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Q&A: TOVO Academy Founder and CEO Todd Beane

Note: NorCal Premier Soccer regularly sits down with an influential figure in the youth soccer landscape to pick their brain about a variety of different topics that are relevant in the current soccer environment in the United States. For this edition we spoke with TOVO Academy Founder and CEO Todd Beane. As a player Beane starred for Dartmouth College before playing in the USISL before he returned the game as a coach, earning a USSF “A” License while coaching at both the college and professional levels. Beane now runs the TOVO Academy in Barcelona and is a regular at coaching education events in Northern California and the rest of the United States. His book, “Clear Coaching: Harness Clarity to Drive Development,” was released in December. It can be found here.

NorCal: How did you fall in love with soccer?

Beane: I actually fell in love with ice hockey before soccer. I lived in New Hampshire and when the ponds would freeze we were off to skate.  It was in elementary school that I started playing soccer. Back then, there was not much of an agenda regarding youth soccer, so I played for fun with friends not knowing that I would spend so many years competing in the sport.

NorCal: In your book you say that you’ve been lucky to do what you love for a living…what attracted you to coaching/educating and why do you love it so much?

Beane: My first summer job as a teenager was to serve as a counselor at Camp Belknap on Lake Winnipesaukee. Forty years later, I am still a camp counselor. Whether you teach literature or soccer, you are an educator responsible for maximizing the potential of young people. To me that is a noble endeavor and one that continues to inspire me.

NorCal: You worked with Johan Cruyff, arguably the most influential person in the history of soccer, for over a decade. What did you learn from him and how do you carry on his teachings today?

Beane: As a person, I learned of his commitment to a romantic ideal that sport can shape a community and even a country. As a professional, I learned of the importance of intelligence, skill and character at all levels of the game.  For Johan, sport was to be enjoyed thoroughly by the players and the fans. The greater the joy, the greater the value of the match. At times, we can complicate the game with politics and power struggles. I created TOVO Academy Barcelona as a sanctuary of pure development. We like to have what we call “serious fun.” We train to the ideals of a visionary and we do so adhering to sound pedagogical practices. To quote Johan, “We must seek joy and inspiration as much in training as in competition.”  I think that is an ideal worth living by as a coach of student athletes.

NorCal: Other than Cruyff, who are some of the biggest influencers in your coaching philosophies and what from them do you try to pass on?

Beane: I think we all tend to be a product of all those who took the time to nurture us. From Jack Wilson, my high school coach, I learned to laugh and to be present. From Bobby Clark, my coach at Dartmouth College, I learned how to build comradery among players. From Johan Cruyff, I learned to see football through a unique lens. From Pep Guardiola, I learned to remain committed to my vision and to honor those that shaped me. And of course, I will read anything from philosophy, art, science, and education that will help me hone my craft. Each of these leaders promoted learning and joy in their own way and I am dedicated to doing the same for the next generation.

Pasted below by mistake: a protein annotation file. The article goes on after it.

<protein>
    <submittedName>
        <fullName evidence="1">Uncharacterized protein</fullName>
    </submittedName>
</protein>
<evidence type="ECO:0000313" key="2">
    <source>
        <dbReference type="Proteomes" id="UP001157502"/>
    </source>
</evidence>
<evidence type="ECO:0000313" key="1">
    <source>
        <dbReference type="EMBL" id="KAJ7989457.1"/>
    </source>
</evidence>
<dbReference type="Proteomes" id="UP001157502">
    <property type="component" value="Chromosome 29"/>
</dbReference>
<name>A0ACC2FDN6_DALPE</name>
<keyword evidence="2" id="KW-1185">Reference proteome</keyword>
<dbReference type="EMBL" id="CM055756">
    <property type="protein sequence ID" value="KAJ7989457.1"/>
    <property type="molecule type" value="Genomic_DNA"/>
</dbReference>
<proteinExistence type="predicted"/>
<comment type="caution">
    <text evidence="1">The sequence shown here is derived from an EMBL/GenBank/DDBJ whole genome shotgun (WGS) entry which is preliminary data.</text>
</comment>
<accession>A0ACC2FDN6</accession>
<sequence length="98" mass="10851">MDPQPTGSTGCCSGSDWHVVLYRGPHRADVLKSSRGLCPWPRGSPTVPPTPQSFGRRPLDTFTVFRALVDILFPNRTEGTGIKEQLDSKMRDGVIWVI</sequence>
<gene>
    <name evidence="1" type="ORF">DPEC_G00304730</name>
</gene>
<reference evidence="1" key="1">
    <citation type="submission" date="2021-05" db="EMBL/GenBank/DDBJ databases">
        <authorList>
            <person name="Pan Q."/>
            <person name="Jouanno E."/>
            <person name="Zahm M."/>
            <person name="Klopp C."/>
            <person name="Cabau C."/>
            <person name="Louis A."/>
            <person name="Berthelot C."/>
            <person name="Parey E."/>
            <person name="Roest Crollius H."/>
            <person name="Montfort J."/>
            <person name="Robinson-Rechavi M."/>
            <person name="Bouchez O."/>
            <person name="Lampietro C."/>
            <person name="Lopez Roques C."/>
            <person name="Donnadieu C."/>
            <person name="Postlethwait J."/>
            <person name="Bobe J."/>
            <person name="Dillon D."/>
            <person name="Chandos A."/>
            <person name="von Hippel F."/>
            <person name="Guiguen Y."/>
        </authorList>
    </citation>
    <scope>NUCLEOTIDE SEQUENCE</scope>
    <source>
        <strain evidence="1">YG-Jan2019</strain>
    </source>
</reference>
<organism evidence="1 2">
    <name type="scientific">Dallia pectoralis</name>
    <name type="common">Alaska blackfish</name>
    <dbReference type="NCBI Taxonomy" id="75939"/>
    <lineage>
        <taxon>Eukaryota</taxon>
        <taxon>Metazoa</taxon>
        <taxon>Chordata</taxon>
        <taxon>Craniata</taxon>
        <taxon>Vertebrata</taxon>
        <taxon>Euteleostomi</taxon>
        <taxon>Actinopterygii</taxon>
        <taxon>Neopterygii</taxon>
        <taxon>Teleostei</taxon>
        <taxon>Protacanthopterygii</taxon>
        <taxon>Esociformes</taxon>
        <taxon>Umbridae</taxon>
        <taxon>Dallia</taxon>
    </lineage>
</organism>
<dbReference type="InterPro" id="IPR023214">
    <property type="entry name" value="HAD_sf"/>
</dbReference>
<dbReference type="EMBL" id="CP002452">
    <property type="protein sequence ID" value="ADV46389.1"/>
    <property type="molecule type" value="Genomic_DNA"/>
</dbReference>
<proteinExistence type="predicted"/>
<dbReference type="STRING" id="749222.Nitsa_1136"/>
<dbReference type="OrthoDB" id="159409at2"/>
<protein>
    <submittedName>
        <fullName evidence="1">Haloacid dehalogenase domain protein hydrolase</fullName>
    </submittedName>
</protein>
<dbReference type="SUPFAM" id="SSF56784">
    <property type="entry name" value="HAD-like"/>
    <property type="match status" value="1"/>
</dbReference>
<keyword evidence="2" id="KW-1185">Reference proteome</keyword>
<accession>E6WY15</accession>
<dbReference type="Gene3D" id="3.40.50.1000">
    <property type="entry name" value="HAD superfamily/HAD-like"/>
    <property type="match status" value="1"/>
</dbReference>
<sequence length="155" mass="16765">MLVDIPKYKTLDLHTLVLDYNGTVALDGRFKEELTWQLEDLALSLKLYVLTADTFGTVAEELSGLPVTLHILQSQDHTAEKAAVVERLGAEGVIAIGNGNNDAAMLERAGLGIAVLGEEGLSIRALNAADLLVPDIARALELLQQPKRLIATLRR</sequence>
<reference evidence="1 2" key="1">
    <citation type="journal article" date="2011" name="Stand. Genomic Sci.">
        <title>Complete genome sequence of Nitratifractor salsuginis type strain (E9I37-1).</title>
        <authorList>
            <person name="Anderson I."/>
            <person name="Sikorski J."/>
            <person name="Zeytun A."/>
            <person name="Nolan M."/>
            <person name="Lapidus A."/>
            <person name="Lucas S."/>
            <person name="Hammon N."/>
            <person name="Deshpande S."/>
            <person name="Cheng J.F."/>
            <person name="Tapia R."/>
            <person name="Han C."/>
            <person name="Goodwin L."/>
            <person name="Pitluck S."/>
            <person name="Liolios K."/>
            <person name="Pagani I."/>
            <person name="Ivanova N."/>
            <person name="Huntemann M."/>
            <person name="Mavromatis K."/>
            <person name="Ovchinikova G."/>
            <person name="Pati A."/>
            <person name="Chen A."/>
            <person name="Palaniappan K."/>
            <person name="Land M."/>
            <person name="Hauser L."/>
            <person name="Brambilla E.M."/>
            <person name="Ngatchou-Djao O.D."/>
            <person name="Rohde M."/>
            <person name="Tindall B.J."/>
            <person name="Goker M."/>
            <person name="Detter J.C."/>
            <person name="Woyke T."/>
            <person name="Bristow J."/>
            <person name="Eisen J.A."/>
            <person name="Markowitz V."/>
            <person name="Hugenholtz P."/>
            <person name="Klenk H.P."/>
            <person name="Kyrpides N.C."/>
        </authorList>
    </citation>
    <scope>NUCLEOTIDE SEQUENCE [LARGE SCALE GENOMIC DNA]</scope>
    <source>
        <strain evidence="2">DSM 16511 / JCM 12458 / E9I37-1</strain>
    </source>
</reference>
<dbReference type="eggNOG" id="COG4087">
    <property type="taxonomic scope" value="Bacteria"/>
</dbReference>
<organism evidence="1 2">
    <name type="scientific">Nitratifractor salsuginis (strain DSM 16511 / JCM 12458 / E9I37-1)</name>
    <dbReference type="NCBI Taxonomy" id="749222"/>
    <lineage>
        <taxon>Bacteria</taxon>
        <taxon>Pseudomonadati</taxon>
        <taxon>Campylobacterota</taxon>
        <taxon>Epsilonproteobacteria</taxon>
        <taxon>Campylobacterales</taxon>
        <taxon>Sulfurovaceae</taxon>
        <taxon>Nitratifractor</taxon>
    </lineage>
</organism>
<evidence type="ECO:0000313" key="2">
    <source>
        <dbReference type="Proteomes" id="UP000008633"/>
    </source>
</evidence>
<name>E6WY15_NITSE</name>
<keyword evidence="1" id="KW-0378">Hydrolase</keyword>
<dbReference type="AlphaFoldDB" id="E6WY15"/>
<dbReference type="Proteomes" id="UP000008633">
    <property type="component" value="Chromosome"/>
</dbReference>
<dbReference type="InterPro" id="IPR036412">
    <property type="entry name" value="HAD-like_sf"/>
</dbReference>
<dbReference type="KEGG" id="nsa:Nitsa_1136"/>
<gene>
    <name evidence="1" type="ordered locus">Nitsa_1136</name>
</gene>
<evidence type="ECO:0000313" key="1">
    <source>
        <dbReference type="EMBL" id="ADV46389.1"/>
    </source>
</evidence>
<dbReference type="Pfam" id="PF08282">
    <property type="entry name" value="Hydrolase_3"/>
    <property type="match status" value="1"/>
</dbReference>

NorCal: Can you give a brief description of your book and why coaches in Northern California might find it useful to their continued education?

Beane: My book, “Clear Coaching: Harness Clarity to Drive Development” is a coffee shop read. Maybe two coffees and two hours max. I consider it a book coaches can read before they get lost in the details of the daily grind. It sets out a four step process to frame a fruitful journey. To be honest, I wrote it to refine my thinking and to clarify my approach to leading others. I passed it along to some colleagues to read and they encouraged me to share my voice more publicly. So, we published the book in December of 2020. I hope coaches see it as a simple resource to construct their own coaching platform.

NorCal: Cruyff spoke about how difficult it was to accomplish simple things in soccer. Your book has some similar ideas — the philosophies seem simple but in reality they aren’t things the average coach necessarily thinks of. Why is that and how can we change that?

Beane: Cruyff was a master at seeing the details in the chaos. He could refine the game to its most simple elements. In many ways, I think all great writers, artists, and leaders do the same. They make  sense of our world by reducing complexity. For me, the task is to hone our craft of coaching by reducing it into a manageable process. By defining our ideal and training to that ideal, we make a pact and promise to our players. It is clear. It is noble. Furthermore, it is a shared commitment to modeling that ideal. Why is that so difficult? I think because we are human. We can complicate just about anything when we stray from our governing purpose. When we take the time to refine our approach, we become better at teaching the game we love. Prune, prune, prune. In the end, simplicity is complex enough.

NorCal: Anything else you’d like to add?

Beane: I want to welcome anyone from NorCal to join the conversation. None of us is as smart as all of us. We are building a global network of coaches eager to rethink and redesign talent development. We welcome all to the TOVO Family. Thanks for your questions and I wish everyone a safe and healthy 2021.